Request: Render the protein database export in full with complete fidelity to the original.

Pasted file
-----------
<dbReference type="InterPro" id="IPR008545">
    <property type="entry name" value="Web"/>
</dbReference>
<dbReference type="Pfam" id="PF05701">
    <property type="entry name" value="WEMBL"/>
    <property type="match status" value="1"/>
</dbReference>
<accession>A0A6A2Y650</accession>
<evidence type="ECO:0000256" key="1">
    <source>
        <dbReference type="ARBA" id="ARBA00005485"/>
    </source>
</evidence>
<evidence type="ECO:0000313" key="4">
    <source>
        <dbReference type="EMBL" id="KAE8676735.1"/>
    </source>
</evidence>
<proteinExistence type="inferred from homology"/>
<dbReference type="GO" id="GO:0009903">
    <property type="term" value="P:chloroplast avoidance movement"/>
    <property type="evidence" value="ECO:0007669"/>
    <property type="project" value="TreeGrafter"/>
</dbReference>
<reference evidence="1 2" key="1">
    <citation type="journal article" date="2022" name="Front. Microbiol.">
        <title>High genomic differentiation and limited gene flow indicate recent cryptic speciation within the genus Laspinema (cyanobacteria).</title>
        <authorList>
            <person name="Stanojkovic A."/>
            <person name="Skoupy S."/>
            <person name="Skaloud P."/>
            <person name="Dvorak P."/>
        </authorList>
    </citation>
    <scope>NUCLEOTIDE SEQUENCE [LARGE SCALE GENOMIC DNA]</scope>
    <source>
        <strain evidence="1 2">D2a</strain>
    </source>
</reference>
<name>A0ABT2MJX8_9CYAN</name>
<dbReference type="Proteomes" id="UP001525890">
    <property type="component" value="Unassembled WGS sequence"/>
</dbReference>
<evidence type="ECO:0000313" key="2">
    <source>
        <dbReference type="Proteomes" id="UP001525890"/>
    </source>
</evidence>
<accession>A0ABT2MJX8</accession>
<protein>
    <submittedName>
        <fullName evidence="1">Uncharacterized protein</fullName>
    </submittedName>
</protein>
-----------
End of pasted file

<dbReference type="InterPro" id="IPR008545">
    <property type="entry name" value="Web"/>
</dbReference>
<dbReference type="Pfam" id="PF05701">
    <property type="entry name" value="WEMBL"/>
    <property type="match status" value="1"/>
</dbReference>
<accession>A0A6A2Y650</accession>
<evidence type="ECO:0000256" key="1">
    <source>
        <dbReference type="ARBA" id="ARBA00005485"/>
    </source>
</evidence>
<evidence type="ECO:0000313" key="4">
    <source>
        <dbReference type="EMBL" id="KAE8676735.1"/>
    </source>
</evidence>
<proteinExistence type="inferred from homology"/>
<dbReference type="GO" id="GO:0009903">
    <property type="term" value="P:chloroplast avoidance movement"/>
    <property type="evidence" value="ECO:0007669"/>
    <property type="project" value="TreeGrafter"/>
</dbReference>
<reference evidence="1 2" key="1">
    <citation type="journal article" date="2022" name="Front. Microbiol.">
        <title>High genomic differentiation and limited gene flow indicate recent cryptic speciation within the genus Laspinema (cyanobacteria).</title>
        <authorList>
            <person name="Stanojkovic A."/>
            <person name="Skoupy S."/>
            <person name="Skaloud P."/>
            <person name="Dvorak P."/>
        </authorList>
    </citation>
    <scope>NUCLEOTIDE SEQUENCE [LARGE SCALE GENOMIC DNA]</scope>
    <source>
        <strain evidence="1 2">D2a</strain>
    </source>
</reference>
<name>A0ABT2MJX8_9CYAN</name>
<dbReference type="Proteomes" id="UP001525890">
    <property type="component" value="Unassembled WGS sequence"/>
</dbReference>
<evidence type="ECO:0000313" key="2">
    <source>
        <dbReference type="Proteomes" id="UP001525890"/>
    </source>
</evidence>
<accession>A0ABT2MJX8</accession>
<protein>
    <submittedName>
        <fullName evidence="1">Uncharacterized protein</fullName>
    </submittedName>
</protein>